The Gentleman in Black

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W. S. Gilbert in about 1870

The Gentleman in Black is a two-act comic opera written in 1870 with a libretto by W. S. Gilbert and music by Frederic Clay. The "musical comedietta" opened at the Charing Cross Theatre on 26 May 1870. It played for 26 performances, until the theatre closed at the end of the season.[1][2] The plot involves body-switching, facilitated by the magical title character. It also involves two devices that Gilbert would re-use: baby-switching and a calendar oddity.

Produced soon after Gilbert first met Arthur Sullivan, but before the two had collaborated, Gilbert's first full-length comic opera, The Gentleman in Black, was based on the theatrically popular theory of metempsychosis. Gilbert and Frederic Clay had collaborated previously on a one-act opera, Ages Ago.[3] The music was not published and is now lost. The piece was never revived in Gilbert's lifetime, although modern performances have been given, some adapting Sullivan music.[citation needed]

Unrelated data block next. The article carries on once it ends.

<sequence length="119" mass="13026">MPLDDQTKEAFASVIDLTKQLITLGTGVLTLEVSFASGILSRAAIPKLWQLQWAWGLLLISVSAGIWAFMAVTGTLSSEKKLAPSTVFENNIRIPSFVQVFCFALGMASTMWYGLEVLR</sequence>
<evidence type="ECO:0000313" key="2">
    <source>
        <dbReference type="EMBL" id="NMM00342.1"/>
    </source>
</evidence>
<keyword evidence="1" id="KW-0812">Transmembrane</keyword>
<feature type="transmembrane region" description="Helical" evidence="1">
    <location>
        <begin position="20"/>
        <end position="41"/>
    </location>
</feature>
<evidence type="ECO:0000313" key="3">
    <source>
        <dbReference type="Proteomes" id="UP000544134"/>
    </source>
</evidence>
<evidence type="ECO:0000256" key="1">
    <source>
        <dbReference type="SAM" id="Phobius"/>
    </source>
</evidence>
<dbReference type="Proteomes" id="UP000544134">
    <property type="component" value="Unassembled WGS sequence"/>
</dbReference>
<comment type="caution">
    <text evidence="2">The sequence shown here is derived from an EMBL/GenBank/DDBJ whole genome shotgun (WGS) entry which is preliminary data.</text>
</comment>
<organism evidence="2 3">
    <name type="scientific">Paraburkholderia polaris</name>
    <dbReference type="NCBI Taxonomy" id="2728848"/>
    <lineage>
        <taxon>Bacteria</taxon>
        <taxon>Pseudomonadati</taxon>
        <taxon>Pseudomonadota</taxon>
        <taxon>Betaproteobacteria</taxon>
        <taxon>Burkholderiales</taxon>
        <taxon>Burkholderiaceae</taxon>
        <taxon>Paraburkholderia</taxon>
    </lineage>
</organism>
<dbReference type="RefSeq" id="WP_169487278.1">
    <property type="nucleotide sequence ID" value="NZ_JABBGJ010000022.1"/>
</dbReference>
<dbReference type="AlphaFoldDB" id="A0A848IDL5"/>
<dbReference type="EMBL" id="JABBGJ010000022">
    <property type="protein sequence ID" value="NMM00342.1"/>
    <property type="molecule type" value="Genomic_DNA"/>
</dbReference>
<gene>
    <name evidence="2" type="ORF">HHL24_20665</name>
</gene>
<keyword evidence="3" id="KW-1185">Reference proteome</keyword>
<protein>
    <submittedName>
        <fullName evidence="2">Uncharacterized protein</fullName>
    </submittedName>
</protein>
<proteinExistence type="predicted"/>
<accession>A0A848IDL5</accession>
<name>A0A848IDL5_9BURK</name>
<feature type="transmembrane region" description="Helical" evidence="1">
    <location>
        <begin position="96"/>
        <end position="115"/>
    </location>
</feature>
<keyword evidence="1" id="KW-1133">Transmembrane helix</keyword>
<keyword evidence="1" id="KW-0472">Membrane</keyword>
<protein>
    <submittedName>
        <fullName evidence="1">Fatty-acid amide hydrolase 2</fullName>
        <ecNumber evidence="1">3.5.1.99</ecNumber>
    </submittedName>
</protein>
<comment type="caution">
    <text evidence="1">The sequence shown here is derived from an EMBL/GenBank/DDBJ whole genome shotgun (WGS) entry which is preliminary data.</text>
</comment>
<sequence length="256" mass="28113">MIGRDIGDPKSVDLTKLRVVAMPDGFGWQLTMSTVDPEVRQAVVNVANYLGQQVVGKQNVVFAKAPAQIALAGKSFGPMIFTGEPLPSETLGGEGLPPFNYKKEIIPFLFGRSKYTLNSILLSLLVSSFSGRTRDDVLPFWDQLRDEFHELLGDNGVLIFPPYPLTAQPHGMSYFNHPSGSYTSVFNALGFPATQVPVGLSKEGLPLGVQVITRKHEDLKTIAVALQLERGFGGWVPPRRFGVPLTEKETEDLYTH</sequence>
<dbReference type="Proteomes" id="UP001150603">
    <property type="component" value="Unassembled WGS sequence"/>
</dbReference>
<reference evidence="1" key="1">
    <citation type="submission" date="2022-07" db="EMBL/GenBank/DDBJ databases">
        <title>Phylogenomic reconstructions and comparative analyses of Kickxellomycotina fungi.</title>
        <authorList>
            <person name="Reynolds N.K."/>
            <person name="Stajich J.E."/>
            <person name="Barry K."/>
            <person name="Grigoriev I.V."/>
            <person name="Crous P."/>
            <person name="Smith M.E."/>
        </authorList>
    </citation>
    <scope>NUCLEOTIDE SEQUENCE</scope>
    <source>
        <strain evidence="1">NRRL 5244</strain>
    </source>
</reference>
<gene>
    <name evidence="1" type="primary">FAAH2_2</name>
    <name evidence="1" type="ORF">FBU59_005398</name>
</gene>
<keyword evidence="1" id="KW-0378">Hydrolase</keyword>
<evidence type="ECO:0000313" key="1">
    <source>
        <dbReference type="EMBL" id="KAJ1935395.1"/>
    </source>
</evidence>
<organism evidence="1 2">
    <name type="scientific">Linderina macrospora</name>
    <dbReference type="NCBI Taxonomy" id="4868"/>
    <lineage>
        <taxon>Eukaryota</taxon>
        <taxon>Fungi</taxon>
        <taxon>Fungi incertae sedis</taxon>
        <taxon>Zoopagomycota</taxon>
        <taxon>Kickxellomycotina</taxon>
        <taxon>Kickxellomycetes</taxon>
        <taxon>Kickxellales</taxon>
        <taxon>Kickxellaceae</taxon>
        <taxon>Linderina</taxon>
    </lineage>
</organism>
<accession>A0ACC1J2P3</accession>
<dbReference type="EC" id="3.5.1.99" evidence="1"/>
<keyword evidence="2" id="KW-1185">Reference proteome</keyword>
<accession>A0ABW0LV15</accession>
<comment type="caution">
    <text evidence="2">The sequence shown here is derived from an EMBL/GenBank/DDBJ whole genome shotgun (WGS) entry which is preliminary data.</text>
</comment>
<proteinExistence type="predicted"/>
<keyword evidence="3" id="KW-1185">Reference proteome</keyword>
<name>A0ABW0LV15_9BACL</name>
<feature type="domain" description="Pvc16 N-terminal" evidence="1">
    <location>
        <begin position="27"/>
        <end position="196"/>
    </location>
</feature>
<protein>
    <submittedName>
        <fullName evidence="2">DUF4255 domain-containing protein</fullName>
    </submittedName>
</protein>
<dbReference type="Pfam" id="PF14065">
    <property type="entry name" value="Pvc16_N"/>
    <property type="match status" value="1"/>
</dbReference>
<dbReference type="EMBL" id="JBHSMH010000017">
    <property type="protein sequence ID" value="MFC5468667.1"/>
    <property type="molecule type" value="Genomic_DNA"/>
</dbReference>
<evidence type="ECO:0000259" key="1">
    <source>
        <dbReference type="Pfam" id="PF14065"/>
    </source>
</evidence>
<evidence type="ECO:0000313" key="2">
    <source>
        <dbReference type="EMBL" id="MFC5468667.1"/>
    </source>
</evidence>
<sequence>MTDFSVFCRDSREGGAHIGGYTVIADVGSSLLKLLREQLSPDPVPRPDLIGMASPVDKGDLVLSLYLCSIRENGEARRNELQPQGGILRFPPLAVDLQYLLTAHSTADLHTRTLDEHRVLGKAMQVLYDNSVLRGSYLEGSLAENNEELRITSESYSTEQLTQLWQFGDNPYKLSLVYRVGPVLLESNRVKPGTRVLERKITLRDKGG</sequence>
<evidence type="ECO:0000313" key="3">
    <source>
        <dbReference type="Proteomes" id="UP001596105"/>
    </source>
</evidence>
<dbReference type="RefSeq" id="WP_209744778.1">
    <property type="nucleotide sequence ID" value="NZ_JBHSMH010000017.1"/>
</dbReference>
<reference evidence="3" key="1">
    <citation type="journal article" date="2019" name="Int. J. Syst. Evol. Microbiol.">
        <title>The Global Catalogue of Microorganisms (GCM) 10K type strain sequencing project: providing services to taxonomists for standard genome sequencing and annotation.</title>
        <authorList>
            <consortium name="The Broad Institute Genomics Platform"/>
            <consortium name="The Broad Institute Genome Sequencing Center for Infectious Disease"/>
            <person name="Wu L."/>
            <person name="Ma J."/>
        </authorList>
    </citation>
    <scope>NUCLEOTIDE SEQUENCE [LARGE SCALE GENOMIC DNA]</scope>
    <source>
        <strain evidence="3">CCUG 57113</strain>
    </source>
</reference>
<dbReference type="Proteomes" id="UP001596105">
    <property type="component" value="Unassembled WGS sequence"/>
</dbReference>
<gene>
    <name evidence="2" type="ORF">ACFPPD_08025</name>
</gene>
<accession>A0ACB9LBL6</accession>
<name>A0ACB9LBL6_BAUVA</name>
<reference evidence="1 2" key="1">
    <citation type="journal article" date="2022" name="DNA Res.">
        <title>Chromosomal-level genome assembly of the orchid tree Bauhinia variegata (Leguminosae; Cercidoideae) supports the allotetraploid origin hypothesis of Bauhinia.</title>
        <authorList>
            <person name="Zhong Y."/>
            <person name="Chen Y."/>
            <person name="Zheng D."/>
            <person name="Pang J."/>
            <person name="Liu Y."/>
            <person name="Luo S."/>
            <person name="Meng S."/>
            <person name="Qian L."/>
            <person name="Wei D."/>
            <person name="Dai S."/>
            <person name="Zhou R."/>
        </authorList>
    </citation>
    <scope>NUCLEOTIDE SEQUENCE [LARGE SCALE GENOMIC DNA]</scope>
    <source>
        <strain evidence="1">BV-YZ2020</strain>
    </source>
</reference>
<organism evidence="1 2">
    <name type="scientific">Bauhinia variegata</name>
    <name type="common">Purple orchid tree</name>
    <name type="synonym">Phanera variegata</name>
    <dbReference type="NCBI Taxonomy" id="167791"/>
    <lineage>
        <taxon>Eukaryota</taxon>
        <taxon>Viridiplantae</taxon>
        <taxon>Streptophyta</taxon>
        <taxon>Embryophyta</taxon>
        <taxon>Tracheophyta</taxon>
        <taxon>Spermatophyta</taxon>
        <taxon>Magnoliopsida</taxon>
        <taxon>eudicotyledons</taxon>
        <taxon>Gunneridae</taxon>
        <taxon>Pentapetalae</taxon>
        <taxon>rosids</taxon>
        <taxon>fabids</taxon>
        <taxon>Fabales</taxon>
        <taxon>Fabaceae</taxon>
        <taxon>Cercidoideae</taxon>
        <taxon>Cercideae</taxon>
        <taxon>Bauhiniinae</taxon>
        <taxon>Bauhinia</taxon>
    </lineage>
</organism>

The libretto is included in Original Plays by W. S. Gilbert in Four Series, in the fourth volume in the series (1911) published by Chatto and Windus of London.


From the mid-1860s through the early 1870s, W. S. Gilbert was extremely productive, writing a large quantity of comic verse, theatre reviews and other journalistic pieces, short stories, and dozens of plays and comic operas. His output in 1870 alone included dozens of his popular comic Bab Ballads; two blank verse comedies, The Princess and The Palace of Truth; two comic operas, Our Island Home and The Gentleman in Black; and various other short stories, comic pieces, and reviews appearing in various periodicals and newspapers. In 1871 he was even busier, producing seven plays and operas.[4][5]